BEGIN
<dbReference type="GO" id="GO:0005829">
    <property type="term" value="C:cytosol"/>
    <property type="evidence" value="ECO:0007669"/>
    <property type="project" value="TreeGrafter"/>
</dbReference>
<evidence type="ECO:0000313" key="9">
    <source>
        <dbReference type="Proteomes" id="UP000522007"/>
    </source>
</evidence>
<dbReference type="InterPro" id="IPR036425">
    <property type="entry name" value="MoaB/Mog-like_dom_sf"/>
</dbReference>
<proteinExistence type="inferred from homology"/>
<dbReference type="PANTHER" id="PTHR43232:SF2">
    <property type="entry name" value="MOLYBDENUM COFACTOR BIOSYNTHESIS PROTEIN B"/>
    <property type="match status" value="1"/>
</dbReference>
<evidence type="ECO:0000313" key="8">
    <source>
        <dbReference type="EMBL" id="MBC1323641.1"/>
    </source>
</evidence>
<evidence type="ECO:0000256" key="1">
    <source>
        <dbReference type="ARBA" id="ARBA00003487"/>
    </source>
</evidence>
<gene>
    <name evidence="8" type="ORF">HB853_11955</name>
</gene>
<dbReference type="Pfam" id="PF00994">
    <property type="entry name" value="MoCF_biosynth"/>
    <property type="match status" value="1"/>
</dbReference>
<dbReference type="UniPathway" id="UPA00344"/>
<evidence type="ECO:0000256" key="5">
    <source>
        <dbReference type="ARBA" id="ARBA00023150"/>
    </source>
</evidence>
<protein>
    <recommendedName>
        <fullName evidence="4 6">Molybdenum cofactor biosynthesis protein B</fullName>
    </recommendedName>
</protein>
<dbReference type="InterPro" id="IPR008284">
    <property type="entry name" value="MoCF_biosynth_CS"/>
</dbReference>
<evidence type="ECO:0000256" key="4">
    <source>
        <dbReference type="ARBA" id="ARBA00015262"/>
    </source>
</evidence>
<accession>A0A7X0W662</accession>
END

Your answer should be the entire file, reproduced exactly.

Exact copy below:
<dbReference type="GO" id="GO:0005829">
    <property type="term" value="C:cytosol"/>
    <property type="evidence" value="ECO:0007669"/>
    <property type="project" value="TreeGrafter"/>
</dbReference>
<evidence type="ECO:0000313" key="9">
    <source>
        <dbReference type="Proteomes" id="UP000522007"/>
    </source>
</evidence>
<dbReference type="InterPro" id="IPR036425">
    <property type="entry name" value="MoaB/Mog-like_dom_sf"/>
</dbReference>
<proteinExistence type="inferred from homology"/>
<dbReference type="PANTHER" id="PTHR43232:SF2">
    <property type="entry name" value="MOLYBDENUM COFACTOR BIOSYNTHESIS PROTEIN B"/>
    <property type="match status" value="1"/>
</dbReference>
<evidence type="ECO:0000313" key="8">
    <source>
        <dbReference type="EMBL" id="MBC1323641.1"/>
    </source>
</evidence>
<evidence type="ECO:0000256" key="1">
    <source>
        <dbReference type="ARBA" id="ARBA00003487"/>
    </source>
</evidence>
<gene>
    <name evidence="8" type="ORF">HB853_11955</name>
</gene>
<dbReference type="Pfam" id="PF00994">
    <property type="entry name" value="MoCF_biosynth"/>
    <property type="match status" value="1"/>
</dbReference>
<dbReference type="UniPathway" id="UPA00344"/>
<evidence type="ECO:0000256" key="5">
    <source>
        <dbReference type="ARBA" id="ARBA00023150"/>
    </source>
</evidence>
<protein>
    <recommendedName>
        <fullName evidence="4 6">Molybdenum cofactor biosynthesis protein B</fullName>
    </recommendedName>
</protein>
<dbReference type="InterPro" id="IPR008284">
    <property type="entry name" value="MoCF_biosynth_CS"/>
</dbReference>
<evidence type="ECO:0000256" key="4">
    <source>
        <dbReference type="ARBA" id="ARBA00015262"/>
    </source>
</evidence>
<accession>A0A7X0W662</accession>